It's described very well by this diagram. It seems like the process used is convoluted and more round-about than it needs to be. Why is an intermediate random key generated for the payload's encryption and then transmitted with the message after its own encryption using the recipient's public key, instead of just using the recipient's public key directly on the message? Isn't it the same, as far as security properties go?

pgp diagram


3 Answers 3


RSA is not used directly due to several reasons:

  • RSA encrypts only messages with a limited size. With a 1024-bit RSA key, RSA (as per PKCS#1) can process only 117 bytes of data. To encrypt more than that, one would have to do some chaining, i.e. split the data to encrypt into several 117-byte blocks and encrypt them separately. This is routinely done for symmetric encryption (this is called "modes of operation") but it is not that easy to do securely, and nobody quite knows how to do a secure mode of operation for RSA.

  • Hybrid encryption allows for efficient multi-recipient data. You symmetrically encrypt the data with a key K, then you encrypt K with the RSA key of each recipient. When you send a 3 MB file to 10 people, you would prefer to compute and send an encrypted email of size 3.01 MB, rather than ten 3 MB emails...

  • RSA enlarges your data. With a 1024-bit RSA key, you encrypt at most a 117-byte chunk, but you get 128 bytes on output, so that's a 10% enlargement. On the other hand, symmetric encryption incurs only constant size increase.

  • RSA encryption and decryption are fast, but not very fast. Doing a lot of RSA could prove problematic in high-bandwidth contexts (it would be fine for emails, with today's machines, not for a VPN).

The fourth reason is the most often quoted, but actually the least compelling of the four.

  • 1
    Oooh, I especially like the second point. Has anyone ever heard of PGP being used for multi-party mailing lists?
    – wwaawaw
    Sep 14, 2012 at 0:10
  • I'd just like to double check -- a different K must be used for each message, correct? Thinking it through on my own, I'm almost so sure of this that I don't even want to waste your time with the question, but I would just like to make sure I understand what's going on correctly.
    – wwaawaw
    Sep 14, 2012 at 0:23
  • 1
    @adlwalrus: I send encrypted mail to multiple recipients all the time. Not specifically mailing lists though.
    – tdammers
    Sep 14, 2012 at 10:42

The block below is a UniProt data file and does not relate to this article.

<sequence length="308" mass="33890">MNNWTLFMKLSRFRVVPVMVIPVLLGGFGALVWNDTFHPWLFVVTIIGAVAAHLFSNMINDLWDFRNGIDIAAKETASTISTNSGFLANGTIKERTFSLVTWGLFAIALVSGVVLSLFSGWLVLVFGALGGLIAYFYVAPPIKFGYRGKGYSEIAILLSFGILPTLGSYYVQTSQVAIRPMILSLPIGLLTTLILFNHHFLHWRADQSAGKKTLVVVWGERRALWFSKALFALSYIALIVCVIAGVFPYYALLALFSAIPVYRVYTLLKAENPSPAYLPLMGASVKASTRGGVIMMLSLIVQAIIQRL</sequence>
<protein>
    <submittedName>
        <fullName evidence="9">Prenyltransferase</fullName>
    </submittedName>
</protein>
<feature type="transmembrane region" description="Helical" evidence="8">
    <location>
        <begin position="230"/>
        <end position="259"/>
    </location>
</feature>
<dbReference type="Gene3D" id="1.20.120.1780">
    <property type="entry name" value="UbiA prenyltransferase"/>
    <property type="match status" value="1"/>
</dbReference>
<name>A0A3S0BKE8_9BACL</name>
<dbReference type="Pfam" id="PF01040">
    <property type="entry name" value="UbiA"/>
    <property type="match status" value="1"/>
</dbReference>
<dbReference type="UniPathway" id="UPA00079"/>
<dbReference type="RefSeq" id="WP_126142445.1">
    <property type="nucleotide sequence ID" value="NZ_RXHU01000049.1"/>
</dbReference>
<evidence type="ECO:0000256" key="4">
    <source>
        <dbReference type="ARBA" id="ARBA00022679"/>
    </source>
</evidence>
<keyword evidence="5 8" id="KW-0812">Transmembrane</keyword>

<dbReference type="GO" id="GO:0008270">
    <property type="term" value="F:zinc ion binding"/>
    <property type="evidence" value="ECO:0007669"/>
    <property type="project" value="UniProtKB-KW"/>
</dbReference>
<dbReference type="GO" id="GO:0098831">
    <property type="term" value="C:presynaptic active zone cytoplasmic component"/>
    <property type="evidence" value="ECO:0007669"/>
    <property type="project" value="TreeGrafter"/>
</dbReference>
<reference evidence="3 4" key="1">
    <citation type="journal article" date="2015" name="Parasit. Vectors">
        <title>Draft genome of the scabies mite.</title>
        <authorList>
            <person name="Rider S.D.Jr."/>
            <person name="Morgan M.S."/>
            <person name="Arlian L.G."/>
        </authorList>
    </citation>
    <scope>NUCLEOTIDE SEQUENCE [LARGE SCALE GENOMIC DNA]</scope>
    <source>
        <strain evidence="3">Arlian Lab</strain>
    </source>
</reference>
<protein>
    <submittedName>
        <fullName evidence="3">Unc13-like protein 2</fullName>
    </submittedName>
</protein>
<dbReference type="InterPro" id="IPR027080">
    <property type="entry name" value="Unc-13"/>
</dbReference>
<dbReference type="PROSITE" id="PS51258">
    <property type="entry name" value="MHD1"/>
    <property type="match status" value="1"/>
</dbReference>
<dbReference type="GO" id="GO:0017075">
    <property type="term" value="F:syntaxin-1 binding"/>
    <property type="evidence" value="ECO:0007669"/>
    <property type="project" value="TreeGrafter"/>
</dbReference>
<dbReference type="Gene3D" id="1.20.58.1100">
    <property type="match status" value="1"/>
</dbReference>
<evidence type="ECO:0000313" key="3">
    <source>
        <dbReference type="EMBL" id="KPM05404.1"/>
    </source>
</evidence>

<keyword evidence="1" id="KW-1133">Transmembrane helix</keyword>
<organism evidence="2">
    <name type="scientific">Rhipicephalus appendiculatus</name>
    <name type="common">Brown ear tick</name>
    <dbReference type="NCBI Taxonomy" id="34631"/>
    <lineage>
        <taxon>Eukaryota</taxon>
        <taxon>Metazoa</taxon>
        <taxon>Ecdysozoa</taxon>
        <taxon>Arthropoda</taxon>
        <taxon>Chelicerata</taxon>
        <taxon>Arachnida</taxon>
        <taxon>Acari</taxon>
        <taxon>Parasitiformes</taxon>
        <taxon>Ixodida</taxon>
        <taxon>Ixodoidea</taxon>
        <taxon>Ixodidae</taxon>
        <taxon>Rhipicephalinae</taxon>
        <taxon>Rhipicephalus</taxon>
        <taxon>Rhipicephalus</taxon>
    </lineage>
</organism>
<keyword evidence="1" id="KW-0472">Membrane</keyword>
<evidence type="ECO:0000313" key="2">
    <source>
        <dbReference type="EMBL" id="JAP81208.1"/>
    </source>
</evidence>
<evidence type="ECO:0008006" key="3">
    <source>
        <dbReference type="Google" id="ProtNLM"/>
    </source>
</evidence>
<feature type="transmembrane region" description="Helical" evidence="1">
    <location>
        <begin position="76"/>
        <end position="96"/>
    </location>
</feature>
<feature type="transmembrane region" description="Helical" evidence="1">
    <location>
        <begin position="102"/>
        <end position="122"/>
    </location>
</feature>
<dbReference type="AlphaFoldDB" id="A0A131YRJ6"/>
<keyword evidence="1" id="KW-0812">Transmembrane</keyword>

• @adlwalrus: yes, a new K for each message, but for a given message, the K is sent (RSA-encrypted) to each recipient of that message. Sep 14, 2012 at 12:33
  • @tdammers could it conceivably work in a mailinglist-sort of way?
    – wwaawaw
    Sep 15, 2012 at 2:27

It's hard to find a good reference, but RSA isn't very fast:

By comparison, DES (see Section 3.2) and other block ciphers are much faster than the RSA algorithm. DES is generally at least 100 times as fast in software and between 1,000 and 10,000 times as fast in hardware, depending on the implementation. Implementations of the RSA algorithm will probably narrow the gap a bit in coming years, due to high demand, but block ciphers will get faster as well.

So, encrypting a small symmetric key and then encrypting the data with that is much faster.

In case you're concerned that DES isn't a good example (since no sane person would use it these days), AES's speed is on the same order of magnitude.


Its simply because RSA is A) Very slow B) Can only encrypt X amount of bits depending on the size of the key. The method here is generating an AES key which is much faster and can encrypt (AFAIK) unlimited amount of bits. Because AES is symmetrical there is no way a party can give it to another party without encryption. This is why asymmetrical encryption (RSA) is used and why PGP requires people to have your public key to send you a messages.

  • AES cannot encrypt any more unlimited number of bits than RSA, given the same assumption (block splitting).
    – user
    Mar 10, 2015 at 13:14

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